In the above regression model, the intercept dummy variable (Country) is introduced as an assumption that the Korean mobile internet users have a higher mobile internet usage than those in the U.S. If the country of origin is Korea, the variable ‘Country’ is coded ‘1’ and otherwise, it is ‘0’. Therefore, for the U.S., the intercept is β0 and for Korea, the intercept is β0 + β1. Table 7 presents the regression results. Because there are differences in units of measurement between the dependent variable (MIUI) and the independent variables (Country, Access Times, Usage Hours, and Age), standardised coefficients are used. In the standardised estimated regression model, Korea (.352) has a higher intercept value than the U.S. (0.00), which means that Korean mobile users are more susceptible to mobile internet dependency when all other values of variables are zero. The standardised coefficient of Access Times (.238) is higher than that of Usage Hours (.200), which means that a change in Access Times has a greater effect on MIUI than does a change in Usage Hours. Therefore, unlike the previous studies, the frequency of mobile internet access is more important in mobile internet dependency than the length of mobile internet usage. The coefficient of Age is negative (-.083), which means that the younger the user is, the more effect there is on the MIUI. Even though the model (F(4,592) = 61.93, p < 0.001) and its coefficients are significant at a level of 1% (Country, Access Times, and Usage Hours) or 5% (Age), the R2 from this regression is relatively low (.295). Variance Inflation Factor (VIF) is a measure of multicolinearity. All the independent variables and the dummy variable are free from multicolinearity problems because the values of VIF are less than 5. One of the assumptions of this regression model was homoscedasticity, or equal statistical variance. The Breusch-Pagan (BP) test was used to test the homoscedasticity assumption by running a regression with the squared residuals as a single dependent variable. Because the p-value from the BP test was greater than 1% (0.01013), the null hypothesis of homoscedasticity was not rejected with a 1% significance level.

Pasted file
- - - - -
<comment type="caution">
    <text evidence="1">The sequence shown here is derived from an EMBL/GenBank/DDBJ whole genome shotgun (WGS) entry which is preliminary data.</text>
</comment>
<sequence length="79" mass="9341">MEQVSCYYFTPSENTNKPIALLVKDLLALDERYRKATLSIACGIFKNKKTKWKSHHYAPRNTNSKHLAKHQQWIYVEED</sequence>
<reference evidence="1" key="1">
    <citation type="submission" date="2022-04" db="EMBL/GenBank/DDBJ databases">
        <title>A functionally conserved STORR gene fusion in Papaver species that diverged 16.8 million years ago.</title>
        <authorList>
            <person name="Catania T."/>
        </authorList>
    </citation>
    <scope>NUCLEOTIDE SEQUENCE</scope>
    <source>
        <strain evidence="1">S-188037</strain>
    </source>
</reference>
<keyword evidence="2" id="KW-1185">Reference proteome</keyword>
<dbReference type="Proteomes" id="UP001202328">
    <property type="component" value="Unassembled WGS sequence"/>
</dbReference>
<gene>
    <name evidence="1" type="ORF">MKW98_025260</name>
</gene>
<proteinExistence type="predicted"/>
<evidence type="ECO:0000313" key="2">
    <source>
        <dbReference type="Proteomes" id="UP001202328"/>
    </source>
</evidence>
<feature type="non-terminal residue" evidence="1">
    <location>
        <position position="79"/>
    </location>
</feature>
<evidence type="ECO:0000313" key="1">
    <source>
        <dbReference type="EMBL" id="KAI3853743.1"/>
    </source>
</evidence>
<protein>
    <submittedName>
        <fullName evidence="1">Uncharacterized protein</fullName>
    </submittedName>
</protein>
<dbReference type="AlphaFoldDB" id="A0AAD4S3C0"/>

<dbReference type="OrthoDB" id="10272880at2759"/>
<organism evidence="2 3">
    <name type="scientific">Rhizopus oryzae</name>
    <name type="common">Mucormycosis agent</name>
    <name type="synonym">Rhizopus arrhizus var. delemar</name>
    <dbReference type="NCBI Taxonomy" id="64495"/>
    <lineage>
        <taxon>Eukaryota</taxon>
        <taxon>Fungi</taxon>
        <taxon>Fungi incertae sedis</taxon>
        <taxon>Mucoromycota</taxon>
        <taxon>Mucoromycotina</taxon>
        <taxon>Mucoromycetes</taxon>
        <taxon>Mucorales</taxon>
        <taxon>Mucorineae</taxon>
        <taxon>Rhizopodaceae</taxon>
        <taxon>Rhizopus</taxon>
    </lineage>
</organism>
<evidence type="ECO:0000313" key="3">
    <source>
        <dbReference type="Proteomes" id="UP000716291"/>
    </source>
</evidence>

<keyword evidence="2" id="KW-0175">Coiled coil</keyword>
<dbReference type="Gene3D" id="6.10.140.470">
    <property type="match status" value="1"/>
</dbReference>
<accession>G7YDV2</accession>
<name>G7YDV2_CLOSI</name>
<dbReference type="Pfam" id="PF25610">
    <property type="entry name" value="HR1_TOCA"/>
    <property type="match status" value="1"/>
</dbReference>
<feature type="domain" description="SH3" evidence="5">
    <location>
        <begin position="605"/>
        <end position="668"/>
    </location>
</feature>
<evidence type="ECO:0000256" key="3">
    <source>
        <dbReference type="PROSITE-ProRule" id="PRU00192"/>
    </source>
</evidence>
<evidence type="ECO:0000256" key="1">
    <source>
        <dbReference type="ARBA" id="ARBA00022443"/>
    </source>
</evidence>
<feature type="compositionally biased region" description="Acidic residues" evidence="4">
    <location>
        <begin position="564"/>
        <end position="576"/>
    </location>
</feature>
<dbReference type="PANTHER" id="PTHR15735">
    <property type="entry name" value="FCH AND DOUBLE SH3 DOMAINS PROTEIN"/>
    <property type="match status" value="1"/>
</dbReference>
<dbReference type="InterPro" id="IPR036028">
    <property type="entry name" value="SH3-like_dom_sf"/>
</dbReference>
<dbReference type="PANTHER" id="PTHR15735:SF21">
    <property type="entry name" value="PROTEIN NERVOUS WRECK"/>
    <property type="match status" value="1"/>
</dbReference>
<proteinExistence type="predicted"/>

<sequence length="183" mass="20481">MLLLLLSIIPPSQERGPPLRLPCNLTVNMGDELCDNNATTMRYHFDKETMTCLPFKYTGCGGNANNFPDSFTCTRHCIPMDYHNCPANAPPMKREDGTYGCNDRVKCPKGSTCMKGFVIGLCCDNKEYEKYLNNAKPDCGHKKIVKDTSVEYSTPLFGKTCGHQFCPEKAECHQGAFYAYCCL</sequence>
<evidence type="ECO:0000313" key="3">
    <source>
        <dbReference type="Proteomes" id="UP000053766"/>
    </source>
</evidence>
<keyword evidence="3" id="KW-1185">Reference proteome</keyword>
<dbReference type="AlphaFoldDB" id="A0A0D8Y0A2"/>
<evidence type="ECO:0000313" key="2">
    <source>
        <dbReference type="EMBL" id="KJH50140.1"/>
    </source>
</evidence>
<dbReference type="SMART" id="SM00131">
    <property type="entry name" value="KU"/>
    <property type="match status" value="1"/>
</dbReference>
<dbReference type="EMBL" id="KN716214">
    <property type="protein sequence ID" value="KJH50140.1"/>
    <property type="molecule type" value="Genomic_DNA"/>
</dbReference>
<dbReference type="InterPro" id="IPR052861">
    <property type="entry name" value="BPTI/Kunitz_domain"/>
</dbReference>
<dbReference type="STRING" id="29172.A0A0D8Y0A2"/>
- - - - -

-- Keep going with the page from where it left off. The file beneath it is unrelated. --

Unstandardized βi Standardized βi P-value VIF

Intercept 6.073 < 0.001

Country 2.741 0.348 < 0.001 1.104

Access Times 0.944 0.161 < 0.001 1.397

Usage Hours 0.775 0.158 < 0.001 1.430

Age -0.333 -0.073 0.05 1.165

F-stat 61.93 < 0.001

Table 7

Result from Regression Analysis.

Discussion and Conclusion